Danish partnership receives support from the Danish Energy Technology Development and Demonstration Program (EUDP)

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Danish partnership receives support from the Danish Energy Technology Development and Demonstration Program (EUDP)

Press Release: Green ammonia, produced from renewable energy, is an excellent fuel and fertilizer that can potentially replace significant volumes of fossil fuels and help accelerate the transition to a world powered by renewable energy. The green ammonia plant, which will be built by Skovgaard Invest, Vestas and Topsoe, will be state of the art and the world’s first so-called dynamic green ammonia plant. The dynamic approach entails that the clean power from wind turbines and solar panels will be connected directly to the electrolysis unit making it more cost-effective than if involving a battery or hydrogen storage.

 

Topsoe will design the plant’s dynamic ammonia technology to secure optimal production and adapt to the inherent fluctuations in power output from wind turbines and solar panels. The ammonia plant will interface to a green hydrogen solution developed by Vestas, integrating electrolysis with wind and solar in one smart control system. In addition, the renewable energy generation will be connected directly to the national grid so surplus power can be sold to the grid.

The partnership will jointly invest in the project.

 

Kim Grøn Knudsen, Chief Strategy and Innovation Officer at Topsoe:

 

”We are proud, that the Danish technology program acknowledges our project as being unique, when it comes to developing and demonstrating new energy technology that holds a global potential. The green ammonia plant is a prime example of how renewable electricity can be converted to sustainable fuels via electrolysis. For us, this is one of more partnerships showing that we already today have the technologies to introduce new clean solutions showcased by this green ammonia project.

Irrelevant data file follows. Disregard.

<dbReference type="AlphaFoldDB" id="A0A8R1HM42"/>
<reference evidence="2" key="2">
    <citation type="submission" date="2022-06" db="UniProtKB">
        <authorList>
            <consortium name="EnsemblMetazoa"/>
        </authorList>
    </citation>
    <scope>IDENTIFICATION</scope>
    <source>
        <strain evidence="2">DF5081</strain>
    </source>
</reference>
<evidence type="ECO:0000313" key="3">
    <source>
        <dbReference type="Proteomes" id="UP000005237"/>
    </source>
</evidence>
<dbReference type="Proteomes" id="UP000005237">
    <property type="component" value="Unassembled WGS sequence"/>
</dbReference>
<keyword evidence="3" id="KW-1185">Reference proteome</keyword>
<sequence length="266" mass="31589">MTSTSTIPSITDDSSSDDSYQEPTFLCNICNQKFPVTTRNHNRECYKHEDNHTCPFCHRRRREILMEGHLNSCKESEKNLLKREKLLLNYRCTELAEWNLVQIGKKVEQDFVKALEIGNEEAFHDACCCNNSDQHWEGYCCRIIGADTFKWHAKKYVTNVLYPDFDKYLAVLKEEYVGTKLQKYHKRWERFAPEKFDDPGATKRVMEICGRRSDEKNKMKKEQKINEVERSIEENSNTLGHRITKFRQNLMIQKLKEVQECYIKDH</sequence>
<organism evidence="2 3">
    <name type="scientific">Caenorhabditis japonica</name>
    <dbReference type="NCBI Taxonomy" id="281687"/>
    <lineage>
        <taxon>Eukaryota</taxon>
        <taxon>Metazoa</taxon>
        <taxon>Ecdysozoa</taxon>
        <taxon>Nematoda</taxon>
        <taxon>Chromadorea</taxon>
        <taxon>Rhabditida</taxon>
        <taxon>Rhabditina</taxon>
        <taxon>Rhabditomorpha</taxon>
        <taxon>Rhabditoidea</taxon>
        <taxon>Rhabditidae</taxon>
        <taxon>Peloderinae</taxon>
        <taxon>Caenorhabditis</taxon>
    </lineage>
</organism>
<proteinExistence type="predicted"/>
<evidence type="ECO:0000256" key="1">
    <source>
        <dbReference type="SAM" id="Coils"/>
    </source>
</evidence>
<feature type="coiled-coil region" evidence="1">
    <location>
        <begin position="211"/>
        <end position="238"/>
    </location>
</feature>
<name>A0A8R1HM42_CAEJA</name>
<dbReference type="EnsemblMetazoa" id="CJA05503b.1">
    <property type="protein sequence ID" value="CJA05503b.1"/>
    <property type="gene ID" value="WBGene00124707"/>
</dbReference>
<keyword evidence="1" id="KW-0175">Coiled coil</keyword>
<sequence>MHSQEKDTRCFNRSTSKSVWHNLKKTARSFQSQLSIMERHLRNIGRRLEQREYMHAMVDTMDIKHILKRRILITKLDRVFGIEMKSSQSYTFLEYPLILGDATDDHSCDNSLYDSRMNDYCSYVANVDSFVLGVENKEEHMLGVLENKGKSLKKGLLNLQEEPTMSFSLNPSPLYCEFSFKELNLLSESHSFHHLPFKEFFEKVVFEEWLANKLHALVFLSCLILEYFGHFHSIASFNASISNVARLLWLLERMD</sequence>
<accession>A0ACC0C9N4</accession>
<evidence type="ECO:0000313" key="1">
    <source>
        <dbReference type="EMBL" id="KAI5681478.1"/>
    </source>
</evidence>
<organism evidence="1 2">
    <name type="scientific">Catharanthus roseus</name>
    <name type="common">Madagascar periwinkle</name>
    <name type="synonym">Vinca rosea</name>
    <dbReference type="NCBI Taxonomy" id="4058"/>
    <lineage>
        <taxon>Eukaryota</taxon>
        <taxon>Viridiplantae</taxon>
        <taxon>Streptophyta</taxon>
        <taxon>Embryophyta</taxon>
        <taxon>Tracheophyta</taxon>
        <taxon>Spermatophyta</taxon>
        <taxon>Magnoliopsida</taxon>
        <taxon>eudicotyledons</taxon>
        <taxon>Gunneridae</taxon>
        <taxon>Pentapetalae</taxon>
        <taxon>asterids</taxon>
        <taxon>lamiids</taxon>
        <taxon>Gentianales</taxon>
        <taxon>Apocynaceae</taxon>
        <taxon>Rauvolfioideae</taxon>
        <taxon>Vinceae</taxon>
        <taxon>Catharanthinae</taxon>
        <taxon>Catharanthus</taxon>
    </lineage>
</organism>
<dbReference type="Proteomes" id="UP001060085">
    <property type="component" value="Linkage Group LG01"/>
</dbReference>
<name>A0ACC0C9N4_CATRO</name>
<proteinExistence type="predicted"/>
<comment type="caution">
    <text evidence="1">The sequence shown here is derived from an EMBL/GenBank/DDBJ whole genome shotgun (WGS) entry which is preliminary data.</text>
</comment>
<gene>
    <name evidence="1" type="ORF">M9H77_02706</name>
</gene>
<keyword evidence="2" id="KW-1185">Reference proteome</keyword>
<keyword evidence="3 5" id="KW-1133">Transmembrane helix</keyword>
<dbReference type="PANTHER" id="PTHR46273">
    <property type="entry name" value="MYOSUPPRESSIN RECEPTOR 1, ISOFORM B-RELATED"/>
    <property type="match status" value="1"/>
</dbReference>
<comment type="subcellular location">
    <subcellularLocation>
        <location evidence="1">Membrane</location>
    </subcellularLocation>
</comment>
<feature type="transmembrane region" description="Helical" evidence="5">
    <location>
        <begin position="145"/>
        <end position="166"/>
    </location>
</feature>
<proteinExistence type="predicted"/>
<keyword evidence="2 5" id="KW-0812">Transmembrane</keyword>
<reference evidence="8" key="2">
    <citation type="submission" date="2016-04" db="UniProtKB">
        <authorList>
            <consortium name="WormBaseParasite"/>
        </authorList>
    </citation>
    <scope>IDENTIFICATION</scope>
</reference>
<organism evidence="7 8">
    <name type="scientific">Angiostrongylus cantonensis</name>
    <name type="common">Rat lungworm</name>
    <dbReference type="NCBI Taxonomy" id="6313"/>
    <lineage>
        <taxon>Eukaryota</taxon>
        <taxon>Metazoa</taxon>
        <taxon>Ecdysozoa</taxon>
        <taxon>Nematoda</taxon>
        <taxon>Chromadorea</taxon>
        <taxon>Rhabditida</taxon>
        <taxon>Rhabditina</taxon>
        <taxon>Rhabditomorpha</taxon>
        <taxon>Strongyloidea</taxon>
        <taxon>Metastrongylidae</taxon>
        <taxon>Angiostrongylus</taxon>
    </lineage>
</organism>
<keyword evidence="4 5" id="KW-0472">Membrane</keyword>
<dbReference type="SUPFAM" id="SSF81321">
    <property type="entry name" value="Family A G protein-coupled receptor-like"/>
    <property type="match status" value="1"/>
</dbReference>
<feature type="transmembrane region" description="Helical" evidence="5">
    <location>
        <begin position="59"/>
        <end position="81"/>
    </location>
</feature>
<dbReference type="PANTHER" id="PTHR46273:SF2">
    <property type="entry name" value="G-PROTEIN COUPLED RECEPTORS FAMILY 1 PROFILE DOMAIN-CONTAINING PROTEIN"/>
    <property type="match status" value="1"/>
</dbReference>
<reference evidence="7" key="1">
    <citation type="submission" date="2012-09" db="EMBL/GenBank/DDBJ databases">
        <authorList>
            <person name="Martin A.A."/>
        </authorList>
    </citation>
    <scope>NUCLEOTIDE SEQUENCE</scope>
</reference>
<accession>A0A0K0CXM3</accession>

Bjarke Mollerup Bitsch, Business Development at Skovgaard Invest:

 

“At Skovgaard Invest, we expect that the REDDAP project will build on our capability within practical execution, power-to-X project planning, and provide us with an opportunity to gain expertise in daily operations of a fully dynamic ammonia plant. We wish to play a role in the future power-to-X industry, and the REDDAP project will mark the starting point of a learning curve, that we and many others in the industry are facing. We believe that crucial know-how can be drawn from the demonstration project, which will then feed into future industrial scale projects. In the more long term, we also hope to be able to demonstrate how the vast renewable resources in West Jutland, coupled with flexible power consumption in power-to-X, can generate new jobs and opportunities in a part of the country where that can seem difficult at times.”

 

 

Ole Kiil Nielsen, Vice President and Head of Power-To-X Solutions at Vestas:

 

“We are excited to move forward with the world’s first fully dynamic industrial-scale renewable ammonia plant as it highlights the viability of electrification beyond the power sector. The project demonstrates an integrated power-to-X use case with significant demand potential. Vestas is uniquely positioned to integrate renewable energy with other technologies and we are proud to lay the foundation for scalable power-to-X production together with our partners on this project.”

 

 

Facts about the green ammonia plant

 

  • Location: Western Jutland, Denmark.
  • Output: More than 5,000-ton green ammonia annually from renewable power. This production will prevent 8,200 tons of CO2 from being emitted into the atmosphere every year.
  • Power supplied from renewable sources: 12 MW from six existing V80-2.0 MW Vestas wind turbines and 50 MW new solar panels.

 

 

The potential of Green ammonia

 

Green ammonia has huge potential in the global effort to substitute fossil fuels with sustainable alternatives. It has been highlighted as a superior green fuel for international shipping that currently accounts for around 2% of global energy-related CO2 emissions. Already today, ammonia is used as fertilizer globally and the production from fossil fuels accounts for around 1% of global CO2 emissions.

 

Learn more about green ammonia.

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